It’s Tuesday in Highlands, N.J., and I’m taking Frank the contractor to lunch. He’s been such a great guy. He will rebuild my mother’s little house on the Jersey shore that was awash in the waters of Hurricane Sandy last October. Newly gutted, the house reveals the faded layers of lives that once made the place a home, one pattern atop the last, atop the last, atop the last. As I exited the rental car to meet Frank by his pickup, to attach a face to the phone voice I’ve come to find comforting, we were greeted by an exhibit of a neighbor’s sodden refuse, installed along my mother’s front fence, and a code enforcement officer with an envelope in extended hand. I reached for the letter and asked him if it were common for folks to lay their waste at another’s door. He said, “No worries, just remove it,” and tucked the letter back into his pocket. We laughed at human foibles. Frank offered to haul it all away. So now we’re having lunch, in the less damaged town up the coast, lingering while the counters are wiped down and chairs are stacked on tables. We are challenging and sharing, finding our way around common themes and conflicting perspectives—gun control and the difference between deficit and debt, corporate taxes and small town politics—and I wonder: Would he care that I’ve had an abortion? Would I care if he opposed it? Would we still enjoy the conversation?
Wednesday, a tire on the rental car goes flat. Too bad. The car’s been kind of fun until now. The fellow at Enterprise had said, “I’m going to upgrade you. How about the Prius?” ”I’ve never driven one,” I admitted. “Anything I should know?” “No, no, it’s easy.” Turns out, there are things to know, like how to start the car, but I wasn’t hit with the stupid stick, so I figure them out. Oh, and that hybrids get flat tires, too. I call AAA, and the gal says it’ll be 45 minutes before the tow truck arrives. I whine about the weather—36 degrees!—and then I apologize for whining, explain that I might have grown up with chilly winters, but Southern California has lowered my tolerance for the cold, for the cold and for working with idiots. We chat about the sleet, the number of calls they’re receiving, the gal’s wish to fly back to the warmth of California with me—she says it three times. And she promises to shorten my wait, if she possibly can. I feel like a shmuck for complaining. The tow truck shows up in 25 minutes, although it’s not a truck, but a battered and primered sedan with a paperclip instead of a door lock and a driver who looks twelve and has nothing but a windbreaker between him and the frigid air. His frost-chapped hands do quick work. I give him $10. And I wonder: If he impregnates his girlfriend, will they understand that abortion is an option?
Thursday, I’m flying home. The plane is packed. A father is incensed that no one will swap seats so that he can sit with his family. I suspect what’s really bugging him is being stuck next to the window. The flight attendants push the snack and beverage carts up and down the aisle several times, attempting to calm passengers’ restlessness with consumable distractions. But the irate father hounds a woman into giving up her aisle seat, and my suspicion is confirmed. One of the attendants is an older man, slim and stately, a handsome black face, and the most graceful of hands. I ask for ice water, twice, just so I can touch them, despite my stash of bottled water. The other attendant is telling a story, but the engine’s roar muffles most of it. She looks concerned, wears a large button with the face of a young Marine on it. I hope he’s still alive, and it occurs to me that she’s hoping the same thing. She hands a passenger a soda and pushes the cart a few steps closer. I hear her say, “I leaned over to ask what she wanted to drink, and it was a guy pretending to be a girl.” She looks disgusted. And I wonder: Is she similarly ignorant about why women need access to legal, safe abortions?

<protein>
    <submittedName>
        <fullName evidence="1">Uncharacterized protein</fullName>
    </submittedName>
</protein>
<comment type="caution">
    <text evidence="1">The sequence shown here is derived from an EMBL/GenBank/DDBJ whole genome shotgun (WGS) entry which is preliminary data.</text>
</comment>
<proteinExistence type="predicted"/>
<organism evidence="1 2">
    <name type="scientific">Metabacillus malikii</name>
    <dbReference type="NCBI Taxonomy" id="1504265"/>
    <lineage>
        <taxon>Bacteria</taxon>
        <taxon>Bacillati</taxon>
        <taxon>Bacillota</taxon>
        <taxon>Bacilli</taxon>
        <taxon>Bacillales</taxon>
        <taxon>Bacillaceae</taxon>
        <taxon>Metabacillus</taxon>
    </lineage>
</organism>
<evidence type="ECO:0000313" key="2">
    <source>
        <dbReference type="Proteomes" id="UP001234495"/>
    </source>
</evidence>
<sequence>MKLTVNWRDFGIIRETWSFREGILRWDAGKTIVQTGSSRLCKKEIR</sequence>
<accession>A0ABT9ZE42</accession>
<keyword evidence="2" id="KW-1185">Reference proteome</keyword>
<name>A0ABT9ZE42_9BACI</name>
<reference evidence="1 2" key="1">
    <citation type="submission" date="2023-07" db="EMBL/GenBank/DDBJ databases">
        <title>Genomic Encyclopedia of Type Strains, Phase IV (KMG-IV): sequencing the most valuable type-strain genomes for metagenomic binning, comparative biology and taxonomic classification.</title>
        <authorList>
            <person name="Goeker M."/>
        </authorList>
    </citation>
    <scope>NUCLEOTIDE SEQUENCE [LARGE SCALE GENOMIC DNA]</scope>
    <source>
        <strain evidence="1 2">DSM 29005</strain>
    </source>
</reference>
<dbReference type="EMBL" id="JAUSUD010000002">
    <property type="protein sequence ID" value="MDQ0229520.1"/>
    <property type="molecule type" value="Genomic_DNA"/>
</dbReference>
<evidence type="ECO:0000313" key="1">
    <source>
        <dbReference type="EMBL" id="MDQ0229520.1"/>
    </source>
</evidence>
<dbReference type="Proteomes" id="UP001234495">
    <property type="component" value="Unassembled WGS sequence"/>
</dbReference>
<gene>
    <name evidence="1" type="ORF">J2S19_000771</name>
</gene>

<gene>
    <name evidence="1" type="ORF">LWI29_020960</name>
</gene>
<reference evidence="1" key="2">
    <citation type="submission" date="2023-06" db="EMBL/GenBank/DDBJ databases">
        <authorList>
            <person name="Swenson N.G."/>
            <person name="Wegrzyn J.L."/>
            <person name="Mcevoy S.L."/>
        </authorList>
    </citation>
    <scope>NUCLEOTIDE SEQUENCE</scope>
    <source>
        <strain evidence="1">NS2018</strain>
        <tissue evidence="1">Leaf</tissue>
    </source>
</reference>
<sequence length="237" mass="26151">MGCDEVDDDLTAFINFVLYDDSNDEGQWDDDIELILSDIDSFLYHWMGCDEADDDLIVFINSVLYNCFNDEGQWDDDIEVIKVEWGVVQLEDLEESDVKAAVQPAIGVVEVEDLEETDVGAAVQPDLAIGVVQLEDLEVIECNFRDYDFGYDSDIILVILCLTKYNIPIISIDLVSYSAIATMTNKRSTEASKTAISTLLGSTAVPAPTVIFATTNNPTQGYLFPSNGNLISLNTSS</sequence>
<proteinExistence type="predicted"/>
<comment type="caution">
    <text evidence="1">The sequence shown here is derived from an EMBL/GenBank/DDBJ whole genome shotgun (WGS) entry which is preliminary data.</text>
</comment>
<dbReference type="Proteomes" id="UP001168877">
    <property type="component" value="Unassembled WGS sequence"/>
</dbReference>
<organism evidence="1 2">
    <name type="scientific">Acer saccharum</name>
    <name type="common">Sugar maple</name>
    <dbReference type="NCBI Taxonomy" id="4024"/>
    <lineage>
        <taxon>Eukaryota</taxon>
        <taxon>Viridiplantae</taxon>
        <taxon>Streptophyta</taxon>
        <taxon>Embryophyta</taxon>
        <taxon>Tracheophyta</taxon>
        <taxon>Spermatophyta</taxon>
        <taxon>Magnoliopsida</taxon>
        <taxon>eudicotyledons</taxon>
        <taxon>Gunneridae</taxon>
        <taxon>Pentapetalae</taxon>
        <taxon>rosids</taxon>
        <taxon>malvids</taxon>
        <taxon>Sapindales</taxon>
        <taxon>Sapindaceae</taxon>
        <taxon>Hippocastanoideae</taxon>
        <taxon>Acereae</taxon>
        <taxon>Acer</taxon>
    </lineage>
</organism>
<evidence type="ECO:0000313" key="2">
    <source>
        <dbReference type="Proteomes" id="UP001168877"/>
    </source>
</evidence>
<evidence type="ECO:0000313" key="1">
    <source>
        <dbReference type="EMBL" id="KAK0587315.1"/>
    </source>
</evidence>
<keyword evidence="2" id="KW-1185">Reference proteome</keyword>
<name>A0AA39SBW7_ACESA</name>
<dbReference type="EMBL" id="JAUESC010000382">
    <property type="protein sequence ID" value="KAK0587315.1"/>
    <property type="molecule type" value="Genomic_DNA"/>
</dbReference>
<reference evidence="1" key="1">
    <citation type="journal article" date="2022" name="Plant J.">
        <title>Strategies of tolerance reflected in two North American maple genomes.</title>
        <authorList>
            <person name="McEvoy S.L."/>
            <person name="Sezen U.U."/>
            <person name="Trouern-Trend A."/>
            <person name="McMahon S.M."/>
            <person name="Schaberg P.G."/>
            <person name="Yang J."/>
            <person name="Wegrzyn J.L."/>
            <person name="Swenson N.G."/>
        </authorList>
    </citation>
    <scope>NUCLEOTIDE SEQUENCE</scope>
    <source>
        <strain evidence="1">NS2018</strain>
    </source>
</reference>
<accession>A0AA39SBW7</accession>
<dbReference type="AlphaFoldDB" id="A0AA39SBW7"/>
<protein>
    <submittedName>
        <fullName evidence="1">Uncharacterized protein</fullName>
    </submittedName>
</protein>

Friday, I’m home, contemplating the 40th anniversary of Roe v. Wade on January 22, and reading a list of state laws limiting women’s reproductive freedom and a report of a study on the use of anti-abortion measures to deprive pregnant women of their rights. Reproductive justice is in a sorry state across the country, and I hope that the people whose paths I cross would vote to protect women’s access to legal abortion, that they understand the 1973 Roe v. Wade decision, that they can comprehend the repercussions of overturning it. I hope they would be, at worst, passive defenders and, at best, ardent activists for women’s right to make private personal decisions about their reproductive lives. As I’ve written before, I’ve exercised my right to choose several times, and I live at peace with the full range of consequences, including my daughter. I hope she is able to exercise the same right. And I wonder: Will Roe v. Wade be here for her?
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Visit Planned Parenthood’s 40th Roe v. Wade Anniversary webpage to read and watch and learn what good Roe has done for so many of the women we love.
Kit-Bacon Gressitt's commentary and political fiction can be read on her blog Excuse Me, I'm Writing and have been published by San Diego Gay & Lesbian News, The Ocean Beach Rag, The Progressive Post and San Diego Free Press. She formerly worked for the North County Times. She is also host of Fallbrook's monthly Writers Read open mic and can be reached at email@example.com.